The raga-lakshanas come aglow in this beautiful rendition: sagara shayana vibho. The Bageshree suite concludes with a display of Atrauli-Jaipur power. Kishori Amonkar matches Amir Khan swara-for-swara. The final item is a two-part snapshot of Kesarbai Kerkar in a riveting unpublished mehfil. The presentation is not pure Bageshree for freely interspersed are tidbits of Bahar and Kafi.

    Film Songs Based on Classical Ragas 14 — The Melodious Trio: Bageshri, Rageshri and Malgunji 26th January Greeting the readers on the 71st anniversary of our Republic Day with guest article by Subodh Agrawal Subodh Agrawal last wrote his guest article in the series on film songs based on classical music about a year ago. That was on Bhimpalasi and her sisters Dhani, Multani and Patdeep. He again writes on a set of sister ragas Bageshri, Rageshri and Malgunji.

    Most of us do not know and, therefore, do not care. But we are all familiar with film songs in Bageshri. Subodh acquaints us with songs in Rageshri and Malgunji too, which are our great favourites without knowing their ragas. As usual he also presents some exquisite classical pieces. All in all a great way to celebrate our Republic Day. Looking at how the US democracy crumbled and was about to be overrun at the instance of an unhinged leader on January 6, we realise democracy hangs with a slender thread, and we have to constantly work to preserve it.

    I thank Subodh and greet all the readers on the 71st anniversary of our Republic. I had finalized the list of songs to be included more than a year back. But as it happens, of the seven deadly sins, I happen to be guilty of sloth more than any other.

    What shook me out of sloth was chancing upon a beautiful composition in Bageshri accompanied by a wonderful dance performance. So, let me share that first: There is detailed information about the artists in the YouTube description. Bageshri was one of the first ragas I learnt to recognize and appreciate, thanks to my friend Pankaj Sharan. It took me quite some time to learn to distinguish it from Rageshri. The similarity between the two ragas is a little hard to understand because there are several important differences between the two: Rageshri completely omits the fifth note Pancham and it uses shudh gandhar instead of the komal gandhar of Bageshri.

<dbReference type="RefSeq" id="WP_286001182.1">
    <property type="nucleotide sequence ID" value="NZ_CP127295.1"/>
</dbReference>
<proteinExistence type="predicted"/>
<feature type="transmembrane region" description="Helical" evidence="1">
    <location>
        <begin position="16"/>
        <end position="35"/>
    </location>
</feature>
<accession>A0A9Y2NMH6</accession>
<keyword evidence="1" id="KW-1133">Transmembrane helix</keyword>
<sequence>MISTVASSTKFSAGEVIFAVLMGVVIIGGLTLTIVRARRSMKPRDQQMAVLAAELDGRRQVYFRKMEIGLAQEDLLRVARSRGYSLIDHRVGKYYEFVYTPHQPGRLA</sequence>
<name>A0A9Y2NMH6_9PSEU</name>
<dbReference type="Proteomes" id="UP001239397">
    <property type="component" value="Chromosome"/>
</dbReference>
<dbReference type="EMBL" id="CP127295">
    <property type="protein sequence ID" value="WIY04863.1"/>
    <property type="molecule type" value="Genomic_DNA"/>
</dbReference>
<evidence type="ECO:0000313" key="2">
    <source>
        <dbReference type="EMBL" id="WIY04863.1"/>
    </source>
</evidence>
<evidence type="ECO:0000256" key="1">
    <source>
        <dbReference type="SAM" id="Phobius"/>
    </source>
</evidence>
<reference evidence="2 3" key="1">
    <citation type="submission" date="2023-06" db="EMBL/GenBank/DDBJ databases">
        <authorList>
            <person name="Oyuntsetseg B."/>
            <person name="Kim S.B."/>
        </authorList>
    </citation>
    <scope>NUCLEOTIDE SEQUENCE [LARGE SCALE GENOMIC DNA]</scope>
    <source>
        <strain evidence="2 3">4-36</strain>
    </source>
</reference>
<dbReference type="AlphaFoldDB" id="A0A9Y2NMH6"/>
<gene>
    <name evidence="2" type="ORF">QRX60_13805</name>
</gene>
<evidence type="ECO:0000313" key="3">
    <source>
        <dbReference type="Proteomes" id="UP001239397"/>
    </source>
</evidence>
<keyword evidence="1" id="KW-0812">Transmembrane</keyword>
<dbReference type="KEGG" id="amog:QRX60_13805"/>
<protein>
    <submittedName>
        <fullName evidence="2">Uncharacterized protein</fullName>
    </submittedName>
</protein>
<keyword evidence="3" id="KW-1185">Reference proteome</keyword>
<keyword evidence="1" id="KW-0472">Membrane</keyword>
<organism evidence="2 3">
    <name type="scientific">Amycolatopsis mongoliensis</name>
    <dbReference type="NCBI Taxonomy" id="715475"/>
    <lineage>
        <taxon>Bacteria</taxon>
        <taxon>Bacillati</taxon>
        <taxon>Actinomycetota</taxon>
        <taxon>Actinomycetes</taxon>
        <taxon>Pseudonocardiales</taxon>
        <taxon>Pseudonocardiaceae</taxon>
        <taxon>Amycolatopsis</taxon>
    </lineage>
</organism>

I became aware of Malgunji much later. Bageshri can also be confused at times with Bhimpalasi. This information is freely available on the net for those who are interested. The best reference, as always, is www. All three ragas are very sweet and pleasant — ideal for shringar rasa.

    Malgunji is perhaps the sweetest, while Rageshri has a touch of gravity. So, let us begin with the songs in Bageshri. Naushad uses it to express regret and sadness and Saigal gives life to it in his inimitable style: 2. Shringar is very much there, but with more than a touch of pathos. I am intrigued by the choice of Hemant Kumar as a singer for this classically complex song, but I am glad CR went for him. It is hard to imagine the song having the same impact in the voice of Manna Dey or Mohammad Rafi — the two most gifted male singers for classical songs: 3.